In the 6-month open label study, the effects of GH on outcome measures will be analysed using paired t-test.

Associations will be analysed by simple linear regressions. Independent predictors of outcome measures will be analysed by multiple regression analysis.
The sample size is based on anaerobic capacity data from our studies in athletes and aerobic performance data from the literature. A sample size of 15 is required to show a 5% improvement in Wingate power and 18 for a 15% improvement in VO2max at a 0.05 level significance with 80% power.

Recruitment
Recruitment status
Completed
Date of first participant enrolment
Anticipated
Actual
Date of last participant enrolment
Anticipated
Actual
Date of last data collection
Anticipated
Actual
Sample size
Target
Accrual to date
Final
Recruitment in Australia
Recruitment state(s)
QLD
Recruitment hospital [1] 3296 0
Princess Alexandra Hospital - Woolloongabba
Recruitment postcode(s) [1] 9080 0
4102 - Woolloongabba

Funding & Sponsors
Funding source category [1] 290470 0
Charities/Societies/Foundations
Name [1] 290470 0
Princess Alexandra Hospital Research Foundation
Address [1] 290470 0
199 Ipswich Rd, Brisbane, QLD 4102
Country [1] 290470 0
Australia
Primary sponsor type
Hospital
Name
Princess Alexandra Hospital
Address
199 Ipswich Rd, Brisbane, QLD 4102
Country
Australia
Secondary sponsor category [1] 289172 0
Commercial sector/Industry
Name [1] 289172 0
Novo Nordisk
Address [1] 289172 0
Level 3
21 Solent Circuit
BAULKHAM HILLS NSW 2153
AUSTRALIA
Country [1] 289172 0
Australia

Ethics approval
Ethics application status
Approved
Ethics committee name [1] 292139 0
Metro South Human Research Ethics Committee
Ethics committee address [1] 292139 0
Level 7, Translational Research Institute, 37 Kent Street, Brisbane, QLD 4102
Ethics committee country [1] 292139 0
Australia
Date submitted for ethics approval [1] 292139 0
Approval date [1] 292139 0
03/04/2012
Ethics approval number [1] 292139 0
HREC/12/QPAH/126

Summary
Brief summary
Aerobic energy powers endurance exercises e.g. jogging, long distance running etc. and it is used as a measure of fitness. On the other hand, initiation of any activity (e.g. rushing for a bus, climbing stairs) relies on anaerobic energy that is provided by preformed energy in form of phosphocreatine and glycolysis (breakdown of glucose) that occurs in absence of oxygen. Hence, individuals with inadequate anaerobic energy levels usually struggle to carry out their activities of daily living and suffer from chronic fatigue. What regulates the Anaerobic Energy System (AES) is not well studied and the factors that enhance AES apart from physical training are not known.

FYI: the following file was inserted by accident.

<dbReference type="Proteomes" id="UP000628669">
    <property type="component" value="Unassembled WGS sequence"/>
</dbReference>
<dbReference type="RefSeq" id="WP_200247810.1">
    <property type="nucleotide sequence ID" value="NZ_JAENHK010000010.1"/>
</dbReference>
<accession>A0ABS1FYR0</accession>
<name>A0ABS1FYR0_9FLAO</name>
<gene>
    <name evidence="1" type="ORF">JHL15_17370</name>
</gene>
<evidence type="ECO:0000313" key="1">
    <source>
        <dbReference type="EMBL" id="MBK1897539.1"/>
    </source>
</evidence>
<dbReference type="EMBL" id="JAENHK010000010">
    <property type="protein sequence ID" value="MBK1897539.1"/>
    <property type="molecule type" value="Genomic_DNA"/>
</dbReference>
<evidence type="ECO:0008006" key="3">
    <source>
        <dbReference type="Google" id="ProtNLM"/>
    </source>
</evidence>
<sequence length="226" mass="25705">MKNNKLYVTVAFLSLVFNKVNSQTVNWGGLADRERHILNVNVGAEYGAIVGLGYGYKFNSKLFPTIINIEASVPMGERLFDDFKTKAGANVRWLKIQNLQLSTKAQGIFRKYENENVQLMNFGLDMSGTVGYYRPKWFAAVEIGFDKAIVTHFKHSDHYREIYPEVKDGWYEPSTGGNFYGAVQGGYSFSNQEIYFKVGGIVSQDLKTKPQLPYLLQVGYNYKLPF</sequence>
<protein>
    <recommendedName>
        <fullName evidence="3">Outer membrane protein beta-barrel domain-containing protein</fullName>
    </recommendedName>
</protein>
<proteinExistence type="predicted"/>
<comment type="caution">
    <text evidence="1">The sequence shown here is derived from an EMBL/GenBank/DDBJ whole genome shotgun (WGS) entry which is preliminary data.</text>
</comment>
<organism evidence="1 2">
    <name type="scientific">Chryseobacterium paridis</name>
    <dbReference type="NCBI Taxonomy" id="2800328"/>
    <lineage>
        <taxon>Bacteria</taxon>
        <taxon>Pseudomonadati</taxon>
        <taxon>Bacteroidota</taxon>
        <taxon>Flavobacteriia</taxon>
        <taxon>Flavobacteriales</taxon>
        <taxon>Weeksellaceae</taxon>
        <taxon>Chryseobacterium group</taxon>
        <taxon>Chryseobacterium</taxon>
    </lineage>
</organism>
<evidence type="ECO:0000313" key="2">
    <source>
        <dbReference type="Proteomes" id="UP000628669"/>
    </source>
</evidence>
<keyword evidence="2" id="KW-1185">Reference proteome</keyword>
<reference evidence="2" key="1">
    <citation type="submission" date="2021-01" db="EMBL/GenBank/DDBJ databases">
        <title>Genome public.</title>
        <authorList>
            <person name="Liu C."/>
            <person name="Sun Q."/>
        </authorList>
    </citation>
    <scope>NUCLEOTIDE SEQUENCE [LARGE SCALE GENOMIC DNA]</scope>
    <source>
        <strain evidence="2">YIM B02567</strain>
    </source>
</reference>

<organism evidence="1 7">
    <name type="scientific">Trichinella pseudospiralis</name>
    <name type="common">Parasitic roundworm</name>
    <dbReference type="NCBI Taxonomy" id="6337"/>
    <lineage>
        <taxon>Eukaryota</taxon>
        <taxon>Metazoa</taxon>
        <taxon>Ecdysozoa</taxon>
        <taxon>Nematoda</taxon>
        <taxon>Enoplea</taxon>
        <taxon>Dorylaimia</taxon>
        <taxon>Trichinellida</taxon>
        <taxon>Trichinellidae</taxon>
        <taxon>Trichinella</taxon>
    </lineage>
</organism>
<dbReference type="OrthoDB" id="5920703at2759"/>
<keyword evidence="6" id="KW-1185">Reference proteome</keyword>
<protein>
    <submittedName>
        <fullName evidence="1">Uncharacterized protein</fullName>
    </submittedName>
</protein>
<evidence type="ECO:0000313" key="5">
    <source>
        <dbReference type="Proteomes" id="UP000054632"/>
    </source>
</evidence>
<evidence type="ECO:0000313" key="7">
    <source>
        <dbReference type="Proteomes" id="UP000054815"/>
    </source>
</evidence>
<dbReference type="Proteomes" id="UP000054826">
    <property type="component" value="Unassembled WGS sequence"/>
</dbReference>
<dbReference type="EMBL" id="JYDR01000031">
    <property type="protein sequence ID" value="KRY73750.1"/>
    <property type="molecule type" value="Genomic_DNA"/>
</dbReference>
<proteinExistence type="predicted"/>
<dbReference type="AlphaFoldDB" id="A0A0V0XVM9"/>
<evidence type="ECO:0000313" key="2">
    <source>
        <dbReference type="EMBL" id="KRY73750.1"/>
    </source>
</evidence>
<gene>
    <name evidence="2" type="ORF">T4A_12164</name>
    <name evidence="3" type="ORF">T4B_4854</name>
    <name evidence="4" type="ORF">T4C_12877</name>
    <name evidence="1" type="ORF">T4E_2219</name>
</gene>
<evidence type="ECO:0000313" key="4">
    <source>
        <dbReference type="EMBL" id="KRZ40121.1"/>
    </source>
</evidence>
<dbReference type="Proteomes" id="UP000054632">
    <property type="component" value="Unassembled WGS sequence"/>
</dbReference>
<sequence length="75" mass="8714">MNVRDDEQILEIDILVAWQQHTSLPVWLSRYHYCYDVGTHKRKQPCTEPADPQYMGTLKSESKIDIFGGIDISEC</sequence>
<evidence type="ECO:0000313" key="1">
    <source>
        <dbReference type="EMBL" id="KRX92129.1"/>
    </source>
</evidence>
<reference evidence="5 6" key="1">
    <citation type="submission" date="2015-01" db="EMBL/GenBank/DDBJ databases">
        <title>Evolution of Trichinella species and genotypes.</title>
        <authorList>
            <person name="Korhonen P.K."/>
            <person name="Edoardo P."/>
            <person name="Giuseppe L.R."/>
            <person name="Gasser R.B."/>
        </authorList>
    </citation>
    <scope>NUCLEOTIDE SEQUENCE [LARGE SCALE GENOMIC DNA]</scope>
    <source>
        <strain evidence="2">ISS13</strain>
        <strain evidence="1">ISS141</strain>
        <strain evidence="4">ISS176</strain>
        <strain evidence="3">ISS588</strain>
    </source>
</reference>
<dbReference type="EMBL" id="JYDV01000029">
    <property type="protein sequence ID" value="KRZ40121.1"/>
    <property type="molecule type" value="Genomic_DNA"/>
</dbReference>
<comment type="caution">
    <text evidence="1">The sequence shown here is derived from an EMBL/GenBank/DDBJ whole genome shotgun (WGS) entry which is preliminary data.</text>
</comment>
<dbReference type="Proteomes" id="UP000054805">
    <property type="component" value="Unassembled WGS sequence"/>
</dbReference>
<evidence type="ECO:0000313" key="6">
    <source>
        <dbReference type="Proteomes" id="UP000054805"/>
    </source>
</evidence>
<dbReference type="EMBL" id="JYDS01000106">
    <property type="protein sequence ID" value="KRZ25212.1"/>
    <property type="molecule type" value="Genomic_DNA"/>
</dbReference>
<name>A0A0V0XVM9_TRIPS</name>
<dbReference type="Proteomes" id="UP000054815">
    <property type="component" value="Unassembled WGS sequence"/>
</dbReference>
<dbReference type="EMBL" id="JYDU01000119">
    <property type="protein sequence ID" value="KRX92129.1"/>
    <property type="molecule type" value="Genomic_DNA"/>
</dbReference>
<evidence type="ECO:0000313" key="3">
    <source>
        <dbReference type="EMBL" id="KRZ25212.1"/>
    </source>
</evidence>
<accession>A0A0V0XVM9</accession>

Adults with Growth Hormone Deficiency (GHD) typically suffer from chronic fatigue and loss of vitality, symptoms suggesting impairment of the AES. These symptoms improve with GH replacement. However, the mechanisms underlying the symptomatology and how it is improved are poorly understood.

New research shows that GH plays a vital role in energy provision. A recent study showed that administration to healthy subjects with GH enhanced sprinting, which is a marker of anaerobic capacity. However, GH did not improve any other measures of physical performance. Another research studied the effects of GH treatment in GHD subjects at a cellular level and found that GH favored the use of glucose (anaerobic glycolysis) over fat as a fuel for energy provision in muscle cells. These studies indicate that GH may have a positive role in regulating the AES.

The main aims of this study are to investigate the effects of GH on anaerobic capacity and genes governing energy metabolism in skeletal muscle, and study the relationship between the AES and physical function.
Trial website
Trial related presentations / publications
Public notes

Contacts
Principal investigator
Name 53698 0
Prof Ken Ho
Address 53698 0
Level 7, Translational Research Institute, 37 Kent Street, Brisbane, QLD 4102
Country 53698 0
Australia
Phone 53698 0
+61 7 3443 8065
Fax 53698 0
Email 53698 0
k.ho@uq.edu.au
Contact person for public queries
Name 53699 0
Dr Viral Chikani
Address 53699 0
Dept of Diabetes and Endocrinology,
Princess Alexandra Hospital
199 Ipswich Rd, Brisbane, QLD 4102
Country 53699 0
Australia
Phone 53699 0
+61 7 3176 2111
Fax 53699 0
Email 53699 0
v.chikani@uq.edu.au
Contact person for scientific queries
Name 53700 0
Prof Ken Ho
Address 53700 0
Level 7, Translational Research Institute, 37 Kent Street, Brisbane, QLD 4102
Country 53700 0
Australia
Phone 53700 0
+61 7 3443 8065
Fax 53700 0
Email 53700 0
k.ho@uq.edu.au

No information has been provided regarding IPD availability
Summary results
Have study results been published in a peer-reviewed journal?
Other publications
Have study results been made publicly available in another format?
Results – basic reporting
Results – plain English summary